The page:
The Bradley County Commission passed a resolution to take a $32 wheel tax proposal to referendum during its voting session Tuesday. The resolution passed 12-2. Commissioners Ed Elkins and Mel Griffith were the only dissenting votes.
“The reason I did not vote in support of the resolution is because I felt there was too much ambiguity and a lot of questions that remained to be answered,” Elkins said. “I don’t want to ask the people to vote for something until there is full disclosure of all the ramifications.”
Griffith said the money could be collected over time without a tax increase.
“In a few years they (Bradley County Schools) will be able to get what they need without raising taxes. All of them (the requested projects) are needs, but none of them are emergencies,” Griffith said.
A wheel tax has been long discussed as a possible option for financing a new academic building at Lake Forest Middle School, expansion at Walker Valley High School, replacing Blue Springs Elementary School and funding a new middle school.
The resolution sets the rate of the wheel tax at $16 for motorcycles and makes provision to apply the county’s tax freeze program currently used for elderly and low-income residents to the wheel tax.
Seventh District Commissioner Bill Winters said granting exemptions for certain groups created a “slippery slope” that could lead to numerous groups asking to be considered for exemptions.
Fourth district Commissioner J. Adam Lowe said applying the tax freeze would address some concerns about the tax.
According to the resolution, if the tax is passed by the voters, collection will begin Jan. 1, 2013.
“All proceeds of this tax shall be deposited in the Debt Service Fund, for principal, interest and fees on education capital projects,” according to the resolution.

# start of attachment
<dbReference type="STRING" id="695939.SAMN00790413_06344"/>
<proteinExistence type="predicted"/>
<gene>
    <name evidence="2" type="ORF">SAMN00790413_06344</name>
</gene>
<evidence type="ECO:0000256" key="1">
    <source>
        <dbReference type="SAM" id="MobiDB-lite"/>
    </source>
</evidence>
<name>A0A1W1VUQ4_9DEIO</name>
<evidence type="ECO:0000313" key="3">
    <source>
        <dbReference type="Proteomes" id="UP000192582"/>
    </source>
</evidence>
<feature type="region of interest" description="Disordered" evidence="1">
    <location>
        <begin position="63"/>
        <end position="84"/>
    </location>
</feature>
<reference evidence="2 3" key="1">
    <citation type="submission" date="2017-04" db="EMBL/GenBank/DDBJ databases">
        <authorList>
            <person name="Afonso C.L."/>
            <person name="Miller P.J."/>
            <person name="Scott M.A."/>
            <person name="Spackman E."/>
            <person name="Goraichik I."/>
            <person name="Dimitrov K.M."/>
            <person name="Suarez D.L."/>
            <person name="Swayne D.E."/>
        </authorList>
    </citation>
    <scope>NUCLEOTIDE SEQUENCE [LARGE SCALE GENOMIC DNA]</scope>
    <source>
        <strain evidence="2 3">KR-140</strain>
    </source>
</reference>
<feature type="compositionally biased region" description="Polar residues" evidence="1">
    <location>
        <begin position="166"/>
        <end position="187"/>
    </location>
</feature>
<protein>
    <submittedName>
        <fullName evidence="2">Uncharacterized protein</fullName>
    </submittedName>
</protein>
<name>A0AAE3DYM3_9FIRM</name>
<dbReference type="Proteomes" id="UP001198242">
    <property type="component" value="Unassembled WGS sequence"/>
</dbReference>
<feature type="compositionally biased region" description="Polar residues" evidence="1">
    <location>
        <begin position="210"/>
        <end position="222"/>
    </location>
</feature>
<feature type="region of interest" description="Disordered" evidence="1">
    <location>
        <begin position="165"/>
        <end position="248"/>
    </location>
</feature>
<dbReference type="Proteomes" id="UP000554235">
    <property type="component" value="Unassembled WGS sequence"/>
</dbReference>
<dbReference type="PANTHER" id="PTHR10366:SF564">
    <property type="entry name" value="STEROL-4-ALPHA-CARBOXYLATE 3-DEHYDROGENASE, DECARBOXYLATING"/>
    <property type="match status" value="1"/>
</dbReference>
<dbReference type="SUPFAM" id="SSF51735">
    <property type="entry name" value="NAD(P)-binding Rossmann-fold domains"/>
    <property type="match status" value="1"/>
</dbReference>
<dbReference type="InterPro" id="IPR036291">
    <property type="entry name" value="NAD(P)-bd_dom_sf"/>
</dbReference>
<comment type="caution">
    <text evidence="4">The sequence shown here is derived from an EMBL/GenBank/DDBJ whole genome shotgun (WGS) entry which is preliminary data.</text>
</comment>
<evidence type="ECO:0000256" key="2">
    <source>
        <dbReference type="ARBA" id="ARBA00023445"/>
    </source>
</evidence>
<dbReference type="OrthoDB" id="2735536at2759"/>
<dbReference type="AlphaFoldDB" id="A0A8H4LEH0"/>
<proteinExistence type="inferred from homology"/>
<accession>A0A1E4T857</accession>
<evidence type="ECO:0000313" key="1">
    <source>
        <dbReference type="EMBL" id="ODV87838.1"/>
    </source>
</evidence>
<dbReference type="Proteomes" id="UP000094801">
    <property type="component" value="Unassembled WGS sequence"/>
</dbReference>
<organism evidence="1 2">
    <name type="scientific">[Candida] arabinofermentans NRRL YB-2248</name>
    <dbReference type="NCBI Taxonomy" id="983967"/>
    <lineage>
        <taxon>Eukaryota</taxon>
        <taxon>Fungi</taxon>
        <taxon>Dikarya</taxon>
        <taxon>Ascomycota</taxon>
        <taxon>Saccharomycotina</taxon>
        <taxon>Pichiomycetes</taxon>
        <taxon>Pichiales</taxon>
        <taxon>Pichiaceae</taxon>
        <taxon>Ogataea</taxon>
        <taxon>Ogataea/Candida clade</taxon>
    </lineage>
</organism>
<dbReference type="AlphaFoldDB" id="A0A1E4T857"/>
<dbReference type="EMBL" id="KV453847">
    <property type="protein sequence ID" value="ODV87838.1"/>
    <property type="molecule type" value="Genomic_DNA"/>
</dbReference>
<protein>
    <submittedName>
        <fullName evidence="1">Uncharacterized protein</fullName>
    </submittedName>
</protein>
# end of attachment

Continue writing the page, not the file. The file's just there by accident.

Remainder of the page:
If passed, the tax would be paid by registered drivers at the time of car registration. A wheel tax would be applied to every vehicle registration that is not exempt. Exemptions include “motor-driven bicycles and scooters, farm tractors, self-propelled farm machines not usually used for operation upon public highways or roads, and motor-driven vehicles owned by any governmental agency ... and other exemptions approved by general law.”
Fourth District Commissioner Cliff Eason asked if money from a disaster mitigation grant from the Federal Emergency Management Agency the school system is applying for had been taken into consideration in the resolution. Fifth District Commissioner Jeff Yarber said the school system did not know whether it had received the grant, and the projected $5 million in grant money had not been considered.
A motion to pass a $37 wheel tax had been proposed and was voted down, 9-5.
The $37 amount was proposed by 3rd District Commissioner Jeff Morelock after calculations showed a $32 wheel tax would not generate enough revenue to fund borrowing the entire amount needed to complete all of the requested projects.
“If we don’t have enough borrowing power to fund this entire request, if that’s what we decide to do ... it’s going to take $37 for a 20-year, 5 percent bond,” Morelock said. “I’m for helping the schools with whatever tax we have to pass.”
The Commission has not officially approved moving forward with any of the current school capital requests being discussed.
Eason, Lowe and 6th District Commissioner Robert Rominger disclosed before the vote their connections to local school systems. Each said these connections had not influenced their vote. Eason works for Cleveland City Schools, as does Lowe’s wife, and Rominger works for Bradley County Schools.
Also during the meeting:
- Third District Commissioner Brian Smith updated the Commission that Prospect Elementary and Walker Valley High School were working on getting crossing guards in response to the safety concerns at the sites discussed by commissioners.
- A resolution was passed authorizing Bradley County Attorney Crystal Freiberg to enter into a settlement with Dr. Jerry DeVane for a quit-claim deed to land on the end of his property. The county plans to remove approximately 98 feet of barbed-wire fence and some trees from the property to solve a road safety issue. The barbed-wire fence will then be replaced at the new boundary line. If more fencing is removed from this deeded property to widen the road, the county will pay for the replacement, according to the resolution.